|tags:||Food & Drink|
IN NOVEMBER 2003, I SPENT my last Thanksgiving holiday on the East Coast with my dearest friend, Tina, and her husband, Sam Sifton, author of the recently released Thanksgiving: How to Cook It Well. Twenty of us gathered in the garden behind their Long Island cottage on a hard, gray afternoon. A massive turkey gurgled in the boiling oil of a cauldron, and a safe-ish distance from it Sifton opened oysters with a sinister knife and served his guests expertly. His father wore a tweed jacket and leaned against a tree trunk while describing the sharp climate in Sag Harbor, across the bay. My husband braved an oyster. A single one. I’m a guest who doesn’t eat shellfish, so I doubled down on prosecco to be polite.
Inside, Tina laid a red runner on top of a cream tablecloth, as Sifton describes in Thanksgiving. There was candlelight and firelight, and our cheeks were rosy from the damp chill outside and the wine. There was a lot of bustle and laughter.
Besides the bird, Sifton prepared the gravy, mashed potatoes, cranberry sauce, and maple-glazed carrots. He worked the stove-top and oven like Bunsen Honeydew. He delegated the three-pepper stuffing and the pies to friends who’d already perfected those recipes. Judge Sifton brought his famed Brussels sprouts doused in cream. I made a delicious chocolate cake, which it pains me to think of since reading in Thanksgiving that chocolate should be saved for “nights of anxiety and depression.” We felt we were part of something special, as people do when they collaborate on something challenging and it turns out well, or turns out at all.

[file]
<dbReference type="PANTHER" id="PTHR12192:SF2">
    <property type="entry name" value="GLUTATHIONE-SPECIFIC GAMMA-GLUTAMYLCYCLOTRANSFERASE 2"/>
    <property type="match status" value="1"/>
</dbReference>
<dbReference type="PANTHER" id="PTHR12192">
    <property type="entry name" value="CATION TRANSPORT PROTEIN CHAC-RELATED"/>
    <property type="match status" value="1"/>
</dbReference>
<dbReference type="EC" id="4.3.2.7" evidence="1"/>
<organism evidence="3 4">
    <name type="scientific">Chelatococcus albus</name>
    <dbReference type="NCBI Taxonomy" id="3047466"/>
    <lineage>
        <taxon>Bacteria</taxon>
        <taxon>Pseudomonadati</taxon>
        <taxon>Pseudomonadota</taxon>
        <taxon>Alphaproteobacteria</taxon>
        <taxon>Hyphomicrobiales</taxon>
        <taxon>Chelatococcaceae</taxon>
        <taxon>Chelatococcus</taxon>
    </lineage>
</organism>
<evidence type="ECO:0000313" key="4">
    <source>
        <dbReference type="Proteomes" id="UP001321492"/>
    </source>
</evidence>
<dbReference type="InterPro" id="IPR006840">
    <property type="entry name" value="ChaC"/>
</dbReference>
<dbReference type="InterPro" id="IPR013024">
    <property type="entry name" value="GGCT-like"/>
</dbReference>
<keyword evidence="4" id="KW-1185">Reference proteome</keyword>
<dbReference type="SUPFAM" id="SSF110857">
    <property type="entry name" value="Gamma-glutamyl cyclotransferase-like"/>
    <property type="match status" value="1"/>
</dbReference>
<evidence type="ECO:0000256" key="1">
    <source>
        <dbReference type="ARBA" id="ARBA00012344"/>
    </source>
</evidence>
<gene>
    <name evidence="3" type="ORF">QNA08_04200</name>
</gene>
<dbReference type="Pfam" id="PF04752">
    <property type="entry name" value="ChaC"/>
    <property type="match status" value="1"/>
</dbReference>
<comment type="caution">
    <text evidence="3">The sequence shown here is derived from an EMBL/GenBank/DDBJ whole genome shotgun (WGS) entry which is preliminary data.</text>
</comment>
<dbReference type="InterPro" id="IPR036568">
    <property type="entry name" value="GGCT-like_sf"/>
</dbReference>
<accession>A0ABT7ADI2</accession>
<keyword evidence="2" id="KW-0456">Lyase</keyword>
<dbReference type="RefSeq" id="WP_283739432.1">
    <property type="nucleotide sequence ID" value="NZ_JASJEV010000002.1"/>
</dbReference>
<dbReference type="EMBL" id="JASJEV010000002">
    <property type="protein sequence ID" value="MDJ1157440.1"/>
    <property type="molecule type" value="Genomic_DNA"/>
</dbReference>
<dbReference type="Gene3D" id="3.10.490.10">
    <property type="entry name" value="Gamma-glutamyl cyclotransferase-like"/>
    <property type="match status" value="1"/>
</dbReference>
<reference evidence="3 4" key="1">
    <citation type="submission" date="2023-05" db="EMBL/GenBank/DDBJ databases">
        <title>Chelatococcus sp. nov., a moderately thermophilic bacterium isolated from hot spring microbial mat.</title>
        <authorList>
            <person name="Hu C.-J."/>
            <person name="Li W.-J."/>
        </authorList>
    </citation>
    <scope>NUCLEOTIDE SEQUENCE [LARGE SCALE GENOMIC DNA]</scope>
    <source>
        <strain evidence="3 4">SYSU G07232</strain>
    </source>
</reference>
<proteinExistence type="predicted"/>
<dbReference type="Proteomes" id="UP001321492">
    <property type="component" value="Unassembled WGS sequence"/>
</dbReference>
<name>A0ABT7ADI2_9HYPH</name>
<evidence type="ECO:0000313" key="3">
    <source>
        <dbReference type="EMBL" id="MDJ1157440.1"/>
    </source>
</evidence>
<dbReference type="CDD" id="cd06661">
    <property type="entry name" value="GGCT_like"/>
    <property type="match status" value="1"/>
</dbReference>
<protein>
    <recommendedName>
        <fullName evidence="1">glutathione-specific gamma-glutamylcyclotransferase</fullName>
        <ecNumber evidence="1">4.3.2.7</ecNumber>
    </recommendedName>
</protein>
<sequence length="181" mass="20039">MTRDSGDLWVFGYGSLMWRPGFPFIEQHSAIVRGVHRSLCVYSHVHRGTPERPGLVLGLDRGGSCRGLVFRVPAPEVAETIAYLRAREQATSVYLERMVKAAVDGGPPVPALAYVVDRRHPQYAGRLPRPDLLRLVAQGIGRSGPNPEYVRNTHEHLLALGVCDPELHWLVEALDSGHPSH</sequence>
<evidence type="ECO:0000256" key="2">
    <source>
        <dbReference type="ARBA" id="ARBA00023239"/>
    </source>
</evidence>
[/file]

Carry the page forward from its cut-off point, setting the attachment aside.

I thought this version of the holiday, with so many people, spanning three or four generations under one small roof, the different contributors to the meal working under Sifton’s guidance to do things well, which in this case meant correctly (except for me, anxious chocolate lover), and the feeling of harmony, and sweet drunkenness, was romantic and novel. It was like watching a play and acting in it simultaneously. Did the booze keep the family from fighting? Why weren’t any of them taking sarcastic swipes at each other? How come they all let Sifton order them around without resisting? That would never happen in my family. I was fascinated by this cozy, Sifton-brand Thanksgiving that had been cooked well and with curious obedience. I was, indeed, thankful. Except for a minute when Sifton declined to even taste my holiday-inappropriate chocolate cake.
When I moved my family west, I learned that, despite what Sifton claims about the holiday being the same all over with minor regional differences, you cannot have his sort of big, agreeable, crisp New England–style Thanksgiving in Los Angeles. Not least of all because it is never crisp. It is sunny and hot, or it is sunny and not terribly hot. It might be a little crisp in the wee hours while we sleep, but we don’t know. How could we? For any holiday or occasion, we can count on weather conditions to be dusty. We don’t pad around the Spanish-style stucco house or the bungalow court or the pool cabana in our wool socks on Thanksgiving morning, as Sam Sifton does. All the wool socks are in a bin in the garage with our snowboarding gear. We wear flip-flops.
This year Thanksgiving feels more important than last. Our president was resoundingly re-elected. Our friends and families up and down the Eastern Seaboard were slammed by Hurricane Sandy; many of them will face the winter and a...read more